It's been an amazing journey. A year ago I couldn't walk twenty feet without stopping to let my old, enlarged heart calm down enough that I could continue walking. Like all animals, I tried to cover my illness. Walking from the parking lot to a bridge tournament, for example, whenever I had to pause I'd pretend to examine my bridge convention card as if checking something written thereon, and then, apparently satisfied, walk on for another twenty feet until another pretended confusion caused me to check the card yet again. Today I'm back to the rigorous workout program I've had most of my adult life: stretching, 30 pushups, 30 sit-ups, 30 minutes on the exercycle, and 45 minutes lifting weights on the Universal Gym Machine. My only current health problems have to do with being older. This summer my right knee explained to me that we were done jogging. It was quite firm about this.
|Dr. William Abraham|
Now come kudos to an army of family and friends. My son Clayton and his wife Maria, my sister Mary Beth Colpitts, the members of my chosen family here in Columbus, my many friends both in the United States and around the world . . . I am beholden to you all beyond description. To think of the many services done for me—and done so selflessly—chokes me up. It's a wonder to be loved like that.
Most importantly on this day, I must thank my donor, Andrew, and his extraordinary family. Andrew's life was cut short just as it was beginning (he was only 27), and the grief that brings to all who knew him must swell mightily at this sad anniversary. I've become friends with Barbara and Byron, his mother and stepfather, and I hope they take what comfort they can from the knowledge that Andrew's tragic death, and the family's decision to donate his organs, allowed the four people who received five of those organs to snatch life away from the dark abyss. To all those who loved Andrew, my heart—his heart—is with you.
All of us are architects of our own lives. Happily, joyfully, in the last year I've added a new wing onto the building, and, while it's not done, I'm proud of how it looks so far. The whole experience has changed me in many ways. Knowing I was dying, the only plans I was making in November of last year were funereal (a list of people to be contacted with news of my demise, what to do with the body, what to do with the property, where the will was kept, etc.). I didn't buy new clothing in 2009 (a waste of money), and I cancelled a summer visit to Las Vegas for 2010 with my nephew Aaron, knowing it wouldn't happen though we'd been looking forward to it for years. Suddenly comes this surprise operation, and amazingly I had a future life unwrapping before me like an present placed unexpectedly in my lap. How can I describe how a new heart changes you? How it makes you rethink the idea of yourself? I now take an incredible pleasure just in rising from bed each morning. In January of 2010, looking at my pitiful wardrobe in a new light, I promptly spent too much money purchasing new clothes, lots of them! And this past August, Aaron (who had just turned 21) and I went to Las Vegas (see "Mary Beth and the Gay Teddy Bear," September 25, 2010), where I taught him how to play casino games—and, I must add, things were going well until he suddenly . . . impetuously . . . stupidly . . . against all avuncular instruction . . . doubled-down at Blackjack on 12 (!), with me sitting next to him (!), instantly turning himself into my "former nephew." Last Thanksgiving I was in the hospital eating a meal I'm pretty sure had turkey in it somewhere. This Thanksgiving I will be with my chosen family, overeating real turkey as part of our traditional holiday orgy.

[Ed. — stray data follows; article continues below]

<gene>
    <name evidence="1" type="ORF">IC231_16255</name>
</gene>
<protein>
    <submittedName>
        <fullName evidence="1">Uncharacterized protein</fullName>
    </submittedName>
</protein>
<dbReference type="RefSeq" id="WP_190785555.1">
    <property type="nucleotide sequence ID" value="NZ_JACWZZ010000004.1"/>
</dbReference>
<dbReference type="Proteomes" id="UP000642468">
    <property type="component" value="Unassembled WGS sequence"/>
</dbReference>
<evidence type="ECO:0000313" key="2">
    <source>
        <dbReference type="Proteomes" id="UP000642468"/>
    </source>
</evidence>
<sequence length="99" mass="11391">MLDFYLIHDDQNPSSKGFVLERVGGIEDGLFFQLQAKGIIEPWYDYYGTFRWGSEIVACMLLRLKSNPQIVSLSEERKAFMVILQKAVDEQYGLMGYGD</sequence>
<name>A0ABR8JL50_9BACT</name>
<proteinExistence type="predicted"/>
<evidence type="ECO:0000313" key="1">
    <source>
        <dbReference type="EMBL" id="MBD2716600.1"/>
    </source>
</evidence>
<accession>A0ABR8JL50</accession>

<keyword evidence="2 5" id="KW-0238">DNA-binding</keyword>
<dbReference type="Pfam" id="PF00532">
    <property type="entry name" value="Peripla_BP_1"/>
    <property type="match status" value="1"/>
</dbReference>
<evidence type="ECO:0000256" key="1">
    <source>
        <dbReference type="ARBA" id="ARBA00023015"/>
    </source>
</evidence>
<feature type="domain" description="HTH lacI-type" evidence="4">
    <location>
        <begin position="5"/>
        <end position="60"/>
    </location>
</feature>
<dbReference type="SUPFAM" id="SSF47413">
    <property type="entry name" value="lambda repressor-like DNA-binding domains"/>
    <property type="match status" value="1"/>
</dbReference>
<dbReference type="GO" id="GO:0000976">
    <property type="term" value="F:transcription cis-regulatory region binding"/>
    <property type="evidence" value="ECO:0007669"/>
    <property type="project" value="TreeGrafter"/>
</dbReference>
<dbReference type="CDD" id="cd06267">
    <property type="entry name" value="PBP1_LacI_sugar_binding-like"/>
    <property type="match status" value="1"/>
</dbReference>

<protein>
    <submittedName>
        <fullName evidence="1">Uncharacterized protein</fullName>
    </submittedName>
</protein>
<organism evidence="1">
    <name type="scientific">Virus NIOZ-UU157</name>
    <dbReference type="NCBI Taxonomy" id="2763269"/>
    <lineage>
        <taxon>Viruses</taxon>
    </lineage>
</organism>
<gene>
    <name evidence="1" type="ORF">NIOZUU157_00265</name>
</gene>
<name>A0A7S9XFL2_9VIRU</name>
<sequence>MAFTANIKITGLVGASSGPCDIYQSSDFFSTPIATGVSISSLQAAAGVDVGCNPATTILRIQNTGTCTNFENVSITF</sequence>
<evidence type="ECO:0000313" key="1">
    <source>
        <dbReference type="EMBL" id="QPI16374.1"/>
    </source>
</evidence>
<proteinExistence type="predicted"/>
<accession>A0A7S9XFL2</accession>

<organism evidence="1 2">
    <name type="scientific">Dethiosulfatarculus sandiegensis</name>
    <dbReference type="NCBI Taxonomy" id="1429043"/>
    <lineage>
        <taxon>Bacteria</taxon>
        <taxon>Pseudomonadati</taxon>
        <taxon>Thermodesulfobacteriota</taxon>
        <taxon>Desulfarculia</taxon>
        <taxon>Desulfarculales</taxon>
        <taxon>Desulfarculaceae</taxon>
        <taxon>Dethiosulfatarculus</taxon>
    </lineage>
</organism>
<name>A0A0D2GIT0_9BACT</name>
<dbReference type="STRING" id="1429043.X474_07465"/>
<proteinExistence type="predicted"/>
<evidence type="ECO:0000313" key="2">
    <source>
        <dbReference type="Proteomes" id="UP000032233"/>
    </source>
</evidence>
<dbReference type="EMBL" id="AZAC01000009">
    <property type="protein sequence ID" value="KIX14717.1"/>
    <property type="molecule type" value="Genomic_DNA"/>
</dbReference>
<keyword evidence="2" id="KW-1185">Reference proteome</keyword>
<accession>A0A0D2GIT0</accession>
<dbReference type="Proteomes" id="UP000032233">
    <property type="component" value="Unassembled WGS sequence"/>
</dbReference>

|Mama Explores Hydrology|
I've also plunged into a legal crusade, spreading word of the necessity of original promissory note production in mortgage foreclosures, about which I've lectured in four states and conducted numerous interviews (see "The Sexy Promissory Note," August 17, 2010). I've always thought, and continue to feel, that following the law is what staves off anarchy. The dean at the law school has talked me into teaching a six-hour course in the spring of 2012—yikes!
I've jumped back into other activities: theater (directing a play in July), playing bridge, working on my various books (both my legal tomes and my novels—I'm off to a writer's workshop in Florida in January), and, to my great surprise, I'm even dating again. Who knew that was possible?
That's a nice metaphor for how I feel on my first "heart day." I trust my heart will purr through many more to come.
“Dog Meat,” December 27, 2009
"About That Heart Transplant," January 24, 2010
"My Heart Belonged to Andrew," February 17, 2010
"Parakeets and Me," February 5, 2010
“Bears,” February 23, 2010
"Another Letter to Andrew's Parents," March 10, 2010
"The Dogs In My Life," April 18, 2011
"A Toast to Andrew," May 2, 2010
"Mama, Biopsies, and My iPad," May 19, 2010
"Milking Cows," June 8, 2010
"The First time I Nearly Died," August 3, 2010
"Rehabilitating Doug," June 12, 2010
"1999-2001: A Dramatic Story, " December 15, 2010
"Naming My Heart," March 24, 2011
"My Parents and Dummy," May 13, 2011
"Two Cat Stories: Mama and Barney in the Wild," July 9, 2011
"Stepping on Cats," February 8, 2012
“Snowbirding, My iPhone 5, and the Coming Crazy Cat Trip,” December 5, 2012
"Barney Cat and the Big Mammal Nightmare," January 7, 2013
“A Guide to the Best of My Blog,” April 29, 2013